One of the most interesting side effects of the file sharing debate has been that it has shed some light on music industry practices. Courtney Love opened up this debate almost ten years ago when she said that the real pirates aren't using Napster, but drafting recording contracts.

Lilly Allen echoed some of that criticism a few days ago. Allen actually came out against file sharing and artists that pretend it isnt't impacting record sales, but her blog entry didn't really make her label look good either:

"You don't start out in music with the Ferraris. Instead you get a huge debt from your record company, which you spend years working your arse off to repay. When you manage to get a contract, all those pretty videos and posters advertising your album have to be paid for and as the artist, you have to pay for them. I've only just finished paying off all the money I owe my record company. I'm lucky that I've been successful and managed to pay it back, but not everyone's so lucky. "

A few European indie labels associated with the Germany-based trade association VUT decided to set the record straight and tell file sharers that they're actually paying their artists. From VUT's press release:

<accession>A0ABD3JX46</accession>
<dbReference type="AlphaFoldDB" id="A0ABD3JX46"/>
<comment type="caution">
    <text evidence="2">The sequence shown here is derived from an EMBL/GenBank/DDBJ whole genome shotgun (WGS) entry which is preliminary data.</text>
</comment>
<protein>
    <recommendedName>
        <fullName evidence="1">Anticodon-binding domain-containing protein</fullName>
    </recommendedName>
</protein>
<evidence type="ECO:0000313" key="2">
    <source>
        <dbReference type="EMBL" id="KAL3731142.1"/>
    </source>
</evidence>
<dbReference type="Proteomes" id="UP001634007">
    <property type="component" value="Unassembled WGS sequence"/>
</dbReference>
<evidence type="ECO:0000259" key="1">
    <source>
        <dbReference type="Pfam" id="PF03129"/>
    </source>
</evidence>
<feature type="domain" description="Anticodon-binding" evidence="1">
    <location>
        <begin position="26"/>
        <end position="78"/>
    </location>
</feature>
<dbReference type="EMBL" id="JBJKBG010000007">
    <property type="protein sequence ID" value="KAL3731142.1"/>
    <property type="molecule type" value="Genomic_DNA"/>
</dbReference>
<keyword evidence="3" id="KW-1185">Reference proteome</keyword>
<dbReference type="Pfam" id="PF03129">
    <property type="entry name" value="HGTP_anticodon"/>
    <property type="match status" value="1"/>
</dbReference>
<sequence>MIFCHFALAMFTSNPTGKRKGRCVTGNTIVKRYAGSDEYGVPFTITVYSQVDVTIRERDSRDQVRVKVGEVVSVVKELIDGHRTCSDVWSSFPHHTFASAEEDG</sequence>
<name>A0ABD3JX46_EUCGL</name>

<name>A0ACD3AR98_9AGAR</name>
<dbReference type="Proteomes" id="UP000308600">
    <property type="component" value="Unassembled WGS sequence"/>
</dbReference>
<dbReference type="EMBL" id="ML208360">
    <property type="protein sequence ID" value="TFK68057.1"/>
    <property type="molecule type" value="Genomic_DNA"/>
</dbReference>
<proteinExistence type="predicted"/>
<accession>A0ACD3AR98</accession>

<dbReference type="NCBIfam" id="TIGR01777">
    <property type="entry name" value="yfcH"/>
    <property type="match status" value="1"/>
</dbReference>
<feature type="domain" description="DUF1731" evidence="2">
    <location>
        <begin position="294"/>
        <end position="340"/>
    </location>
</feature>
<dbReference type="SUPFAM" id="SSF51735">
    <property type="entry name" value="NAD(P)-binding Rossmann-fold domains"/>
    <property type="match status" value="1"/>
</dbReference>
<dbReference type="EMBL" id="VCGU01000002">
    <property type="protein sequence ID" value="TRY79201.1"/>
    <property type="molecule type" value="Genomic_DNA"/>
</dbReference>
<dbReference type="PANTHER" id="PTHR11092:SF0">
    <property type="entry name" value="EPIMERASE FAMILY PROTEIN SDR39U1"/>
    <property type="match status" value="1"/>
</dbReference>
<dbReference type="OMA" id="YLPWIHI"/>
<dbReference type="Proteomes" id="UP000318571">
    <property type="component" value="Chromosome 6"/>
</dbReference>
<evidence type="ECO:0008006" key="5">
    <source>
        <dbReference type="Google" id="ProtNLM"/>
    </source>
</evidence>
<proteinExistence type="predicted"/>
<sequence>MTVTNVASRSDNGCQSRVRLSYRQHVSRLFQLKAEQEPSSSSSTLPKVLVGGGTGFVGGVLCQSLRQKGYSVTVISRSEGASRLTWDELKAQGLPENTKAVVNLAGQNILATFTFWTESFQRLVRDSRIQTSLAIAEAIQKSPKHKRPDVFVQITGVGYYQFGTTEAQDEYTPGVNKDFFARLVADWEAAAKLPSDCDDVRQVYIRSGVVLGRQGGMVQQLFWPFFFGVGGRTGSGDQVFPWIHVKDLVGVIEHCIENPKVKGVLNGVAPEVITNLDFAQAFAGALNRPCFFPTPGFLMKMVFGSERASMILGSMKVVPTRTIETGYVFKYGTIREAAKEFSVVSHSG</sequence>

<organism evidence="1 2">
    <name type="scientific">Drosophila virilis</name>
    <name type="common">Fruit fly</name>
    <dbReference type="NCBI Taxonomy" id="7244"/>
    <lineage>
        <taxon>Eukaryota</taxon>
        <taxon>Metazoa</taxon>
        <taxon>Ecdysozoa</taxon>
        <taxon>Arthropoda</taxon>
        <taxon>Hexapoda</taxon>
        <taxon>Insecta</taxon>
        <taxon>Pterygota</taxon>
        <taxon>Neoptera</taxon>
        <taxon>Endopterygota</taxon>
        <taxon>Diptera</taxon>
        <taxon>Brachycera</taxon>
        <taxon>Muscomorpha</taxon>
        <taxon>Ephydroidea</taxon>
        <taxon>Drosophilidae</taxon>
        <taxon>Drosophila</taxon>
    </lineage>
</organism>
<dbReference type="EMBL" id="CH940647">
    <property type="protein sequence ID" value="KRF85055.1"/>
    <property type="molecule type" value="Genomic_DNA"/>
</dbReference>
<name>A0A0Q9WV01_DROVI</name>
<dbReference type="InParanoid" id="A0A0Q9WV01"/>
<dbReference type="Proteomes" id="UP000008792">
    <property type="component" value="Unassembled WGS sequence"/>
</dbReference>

"An artist signed with an independent label typically makes between 1.90 and 2.60 Euros per album sold for 15 Euros."

Artists get 19 Cents per 0.99 Euro digital download, according to VUT, and even more if they're also the composer of the song.

vut numbers

VUT CEO Eva Kiltz commented on these numbers this way:

"People getting their music for free should be aware that musicians and labels won't be able to produce any new music without returns from the sale of recorded music."

VUT represents between 10 and 15 percent of the German music market, according to its own estimates. An older VUT report (PDF) reveals that most of the labels organized in the association have two or less employees. Furthermore, a quick look at the most recent IMPALA awards reveals that only three VUT artists seem to have sold more than 30,000 units in 2008, which kind of begs the question: Isn't there a better way?

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